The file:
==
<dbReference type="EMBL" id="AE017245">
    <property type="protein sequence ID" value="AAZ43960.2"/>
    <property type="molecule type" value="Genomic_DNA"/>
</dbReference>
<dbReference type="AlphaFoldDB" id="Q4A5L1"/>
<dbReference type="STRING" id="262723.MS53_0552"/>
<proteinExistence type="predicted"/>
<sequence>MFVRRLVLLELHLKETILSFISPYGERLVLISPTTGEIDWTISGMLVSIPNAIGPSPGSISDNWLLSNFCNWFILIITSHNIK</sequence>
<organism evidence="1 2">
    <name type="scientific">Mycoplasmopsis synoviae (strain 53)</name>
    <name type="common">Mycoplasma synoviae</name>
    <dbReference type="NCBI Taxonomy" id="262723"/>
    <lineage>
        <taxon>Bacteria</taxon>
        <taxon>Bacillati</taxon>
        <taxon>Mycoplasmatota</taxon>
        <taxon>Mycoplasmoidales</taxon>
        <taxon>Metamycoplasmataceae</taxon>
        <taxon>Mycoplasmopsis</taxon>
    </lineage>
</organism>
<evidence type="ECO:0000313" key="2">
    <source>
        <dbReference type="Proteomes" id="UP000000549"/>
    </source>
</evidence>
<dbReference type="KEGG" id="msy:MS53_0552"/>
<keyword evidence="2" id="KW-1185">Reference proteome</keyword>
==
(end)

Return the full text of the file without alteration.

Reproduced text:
<dbReference type="EMBL" id="AE017245">
    <property type="protein sequence ID" value="AAZ43960.2"/>
    <property type="molecule type" value="Genomic_DNA"/>
</dbReference>
<dbReference type="AlphaFoldDB" id="Q4A5L1"/>
<dbReference type="STRING" id="262723.MS53_0552"/>
<proteinExistence type="predicted"/>
<sequence>MFVRRLVLLELHLKETILSFISPYGERLVLISPTTGEIDWTISGMLVSIPNAIGPSPGSISDNWLLSNFCNWFILIITSHNIK</sequence>
<organism evidence="1 2">
    <name type="scientific">Mycoplasmopsis synoviae (strain 53)</name>
    <name type="common">Mycoplasma synoviae</name>
    <dbReference type="NCBI Taxonomy" id="262723"/>
    <lineage>
        <taxon>Bacteria</taxon>
        <taxon>Bacillati</taxon>
        <taxon>Mycoplasmatota</taxon>
        <taxon>Mycoplasmoidales</taxon>
        <taxon>Metamycoplasmataceae</taxon>
        <taxon>Mycoplasmopsis</taxon>
    </lineage>
</organism>
<evidence type="ECO:0000313" key="2">
    <source>
        <dbReference type="Proteomes" id="UP000000549"/>
    </source>
</evidence>
<dbReference type="KEGG" id="msy:MS53_0552"/>
<keyword evidence="2" id="KW-1185">Reference proteome</keyword>